The members provided feedback through project surveys. The Pathways team received more than 1,200 surveys, and the response was resoundingly positive.
Members also provided suggestions and constructive comments. The Pathways team carefully reviewed all pilot feedback and made important adjustments to projects based on the input.
Jing Humphreys, a Learning Master who participated in the pilot, says the program is user-friendly and easy to follow, adding that she was struck by “how current the content is and how relevant it is to something you would experience in your professional life.”
Learning Masters and Chief Ambassadors, member volunteers in the revitalization process, served as liaisons in the content pilot, leading participating clubs in the process. Liaisons interviewed for these articles gave high marks to the learning projects.
Learning Master Ajitha Goonewardene, DTM, a member in Colombo, Sri Lanka, says the learning projects she completed “were just excellent. They covered a variety of subjects that suited many people with different interests.”
Chief Ambassador Rob Christeson, DTM, says the projects contained valuable and relevant information. One, for example, teaches learning skills to be successful at project management—something Christeson was particularly curious about, because he works as an Information Technology project manager.
“Even for someone like me, who has a lot of experience in that area, I thought there was a lot of good information,” says Christeson, a member of three clubs in Kansas. “Some of the additional handouts and tools are things you can really use on the job.”
Learning Master Jing Humphreys, DTM, a member of two clubs in Pennsylvania, led five clubs in the content pilot. The feedback from members, she says, was very positive. “They felt the content was customized to members’ needs.”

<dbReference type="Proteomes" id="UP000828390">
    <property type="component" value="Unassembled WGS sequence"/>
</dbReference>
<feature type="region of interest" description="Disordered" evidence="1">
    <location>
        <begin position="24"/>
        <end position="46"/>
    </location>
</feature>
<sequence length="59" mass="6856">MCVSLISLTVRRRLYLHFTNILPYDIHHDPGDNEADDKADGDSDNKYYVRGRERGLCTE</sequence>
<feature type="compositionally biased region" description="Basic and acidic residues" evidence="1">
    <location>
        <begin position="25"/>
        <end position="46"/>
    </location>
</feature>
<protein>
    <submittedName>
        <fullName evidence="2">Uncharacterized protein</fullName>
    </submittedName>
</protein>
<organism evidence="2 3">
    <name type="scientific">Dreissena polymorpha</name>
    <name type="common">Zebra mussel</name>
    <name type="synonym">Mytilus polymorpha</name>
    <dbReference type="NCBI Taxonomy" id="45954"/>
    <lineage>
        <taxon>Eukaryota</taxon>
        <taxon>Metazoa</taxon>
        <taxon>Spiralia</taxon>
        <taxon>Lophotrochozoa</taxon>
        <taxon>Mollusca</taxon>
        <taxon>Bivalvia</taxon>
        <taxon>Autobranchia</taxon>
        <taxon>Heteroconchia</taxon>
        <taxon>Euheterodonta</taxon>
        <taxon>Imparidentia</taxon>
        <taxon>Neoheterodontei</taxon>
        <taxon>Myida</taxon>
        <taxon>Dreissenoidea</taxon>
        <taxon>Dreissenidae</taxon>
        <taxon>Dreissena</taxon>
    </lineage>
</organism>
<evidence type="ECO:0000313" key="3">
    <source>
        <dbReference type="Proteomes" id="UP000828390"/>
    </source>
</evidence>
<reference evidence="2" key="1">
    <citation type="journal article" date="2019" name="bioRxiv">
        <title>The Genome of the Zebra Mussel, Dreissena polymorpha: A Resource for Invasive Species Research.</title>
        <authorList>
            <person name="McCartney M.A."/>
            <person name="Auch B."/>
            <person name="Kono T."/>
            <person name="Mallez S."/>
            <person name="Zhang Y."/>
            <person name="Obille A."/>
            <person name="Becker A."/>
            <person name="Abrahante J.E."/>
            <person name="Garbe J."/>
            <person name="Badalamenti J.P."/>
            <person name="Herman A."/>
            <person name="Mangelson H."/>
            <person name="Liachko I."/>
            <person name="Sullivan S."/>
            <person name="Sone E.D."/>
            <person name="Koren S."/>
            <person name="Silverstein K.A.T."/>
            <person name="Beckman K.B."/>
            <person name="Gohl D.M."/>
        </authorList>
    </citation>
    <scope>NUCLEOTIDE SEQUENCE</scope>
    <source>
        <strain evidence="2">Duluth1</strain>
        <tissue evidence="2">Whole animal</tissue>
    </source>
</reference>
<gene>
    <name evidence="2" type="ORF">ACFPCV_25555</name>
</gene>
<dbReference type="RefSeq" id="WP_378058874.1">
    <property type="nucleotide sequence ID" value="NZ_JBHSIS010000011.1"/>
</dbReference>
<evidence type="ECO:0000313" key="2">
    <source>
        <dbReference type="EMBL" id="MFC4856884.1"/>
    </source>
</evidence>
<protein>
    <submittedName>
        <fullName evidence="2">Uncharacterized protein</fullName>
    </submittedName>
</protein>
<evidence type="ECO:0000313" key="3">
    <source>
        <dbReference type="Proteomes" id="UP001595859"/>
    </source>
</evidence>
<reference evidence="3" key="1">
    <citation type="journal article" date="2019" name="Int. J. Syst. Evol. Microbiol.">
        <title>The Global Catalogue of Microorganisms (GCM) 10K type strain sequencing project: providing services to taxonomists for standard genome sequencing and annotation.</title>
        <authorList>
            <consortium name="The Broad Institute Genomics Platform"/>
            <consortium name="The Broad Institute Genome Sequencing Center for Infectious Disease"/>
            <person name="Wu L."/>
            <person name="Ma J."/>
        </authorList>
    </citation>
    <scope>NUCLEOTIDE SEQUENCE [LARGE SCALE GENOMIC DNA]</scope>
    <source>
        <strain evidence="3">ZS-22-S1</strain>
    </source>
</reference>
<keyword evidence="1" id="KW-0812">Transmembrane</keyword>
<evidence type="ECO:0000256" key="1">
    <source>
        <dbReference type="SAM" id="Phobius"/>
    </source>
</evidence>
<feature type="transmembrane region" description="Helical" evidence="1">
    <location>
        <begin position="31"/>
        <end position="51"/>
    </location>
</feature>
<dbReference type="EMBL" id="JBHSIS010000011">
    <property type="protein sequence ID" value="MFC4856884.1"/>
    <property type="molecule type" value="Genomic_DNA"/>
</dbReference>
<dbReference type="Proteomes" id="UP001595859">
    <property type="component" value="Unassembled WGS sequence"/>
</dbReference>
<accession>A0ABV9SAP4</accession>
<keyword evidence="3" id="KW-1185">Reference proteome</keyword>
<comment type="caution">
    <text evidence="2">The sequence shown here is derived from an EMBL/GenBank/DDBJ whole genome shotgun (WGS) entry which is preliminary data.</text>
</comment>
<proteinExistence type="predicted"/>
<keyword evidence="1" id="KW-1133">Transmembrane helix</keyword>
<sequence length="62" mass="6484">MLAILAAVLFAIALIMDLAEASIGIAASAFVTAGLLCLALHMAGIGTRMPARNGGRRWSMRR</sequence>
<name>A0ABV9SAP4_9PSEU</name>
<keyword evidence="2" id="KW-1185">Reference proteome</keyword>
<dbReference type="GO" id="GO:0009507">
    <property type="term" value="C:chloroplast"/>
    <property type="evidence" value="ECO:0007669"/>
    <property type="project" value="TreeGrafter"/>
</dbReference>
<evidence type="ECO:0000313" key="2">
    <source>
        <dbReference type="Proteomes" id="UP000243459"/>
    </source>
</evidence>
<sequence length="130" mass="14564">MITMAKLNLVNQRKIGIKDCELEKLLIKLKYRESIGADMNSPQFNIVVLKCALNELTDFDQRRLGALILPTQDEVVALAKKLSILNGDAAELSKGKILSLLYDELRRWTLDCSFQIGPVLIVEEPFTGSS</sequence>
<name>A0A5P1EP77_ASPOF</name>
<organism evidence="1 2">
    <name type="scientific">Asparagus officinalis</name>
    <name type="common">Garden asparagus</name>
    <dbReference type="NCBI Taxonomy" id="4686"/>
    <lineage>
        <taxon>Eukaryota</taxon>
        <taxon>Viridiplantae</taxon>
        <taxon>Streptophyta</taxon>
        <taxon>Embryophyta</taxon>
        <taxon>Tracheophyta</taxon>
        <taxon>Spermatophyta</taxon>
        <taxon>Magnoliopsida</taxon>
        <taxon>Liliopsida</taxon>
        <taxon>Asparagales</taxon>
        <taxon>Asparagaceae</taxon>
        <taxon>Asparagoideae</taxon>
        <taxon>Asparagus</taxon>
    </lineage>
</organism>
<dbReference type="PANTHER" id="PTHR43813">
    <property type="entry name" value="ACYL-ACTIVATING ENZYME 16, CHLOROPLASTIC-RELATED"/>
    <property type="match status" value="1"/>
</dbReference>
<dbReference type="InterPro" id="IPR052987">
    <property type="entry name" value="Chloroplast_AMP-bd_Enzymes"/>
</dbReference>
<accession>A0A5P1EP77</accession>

The evaluation component of the revitalized program also drew praise. Evaluation guidelines are more rigorous and expansive than in the current program. Humphreys says they make evaluators more accountable and give them a better idea of how to skillfully assess a speaker. “It forces you to be more prepared as an evaluator and really assist the speaker in achieving their goal and their purpose.” The end result, she adds, is “better learning for both the speaker and evaluator.”
In the new program, evaluators are also encouraged to address the content in the speeches they are evaluating, something that Christeson says is useful. “There’s a level of the content that you don’t want to mess with, like if the person is giving their opinion about something, but there are other aspects of content that you do want to give advice on—like, for example, you might say, ‘This kind of content might not be good for this particular audience.’”
A number of learning projects teach current methods of communication that are increasingly popular and that might be new to many members, such as communicating through blogs and podcasts. Goonewardene says she is embracing such challenges.
“For me, using the new methods involving technology was a great learning experience,” she says. “I am 77 years of age and have been a Toastmaster for 16 years and these projects opened a new line of advanced learning and interest for me.”
The Pathways learning management system is going to be thoroughly tested before the program is released to members. The user experience will be simulated, any system bugs will be identified and corrected, and the quality will be ensured.
In January 2017, the program pilot will be conducted, in which three districts will try out Pathways. After that, Pathways will launch in a phased rollout by region—and members around the world will embark on an adventure in learning.
Says Humphreys: “It’s exciting all the way around.”
Click here more information about the Pathways education program. The site can be found in the Resources section of the Toastmasters website. It includes information about Learning Masters and Ambassadors, as well as FAQs about the program.
Paul Sterman is senior editor of Toastmaster magazine.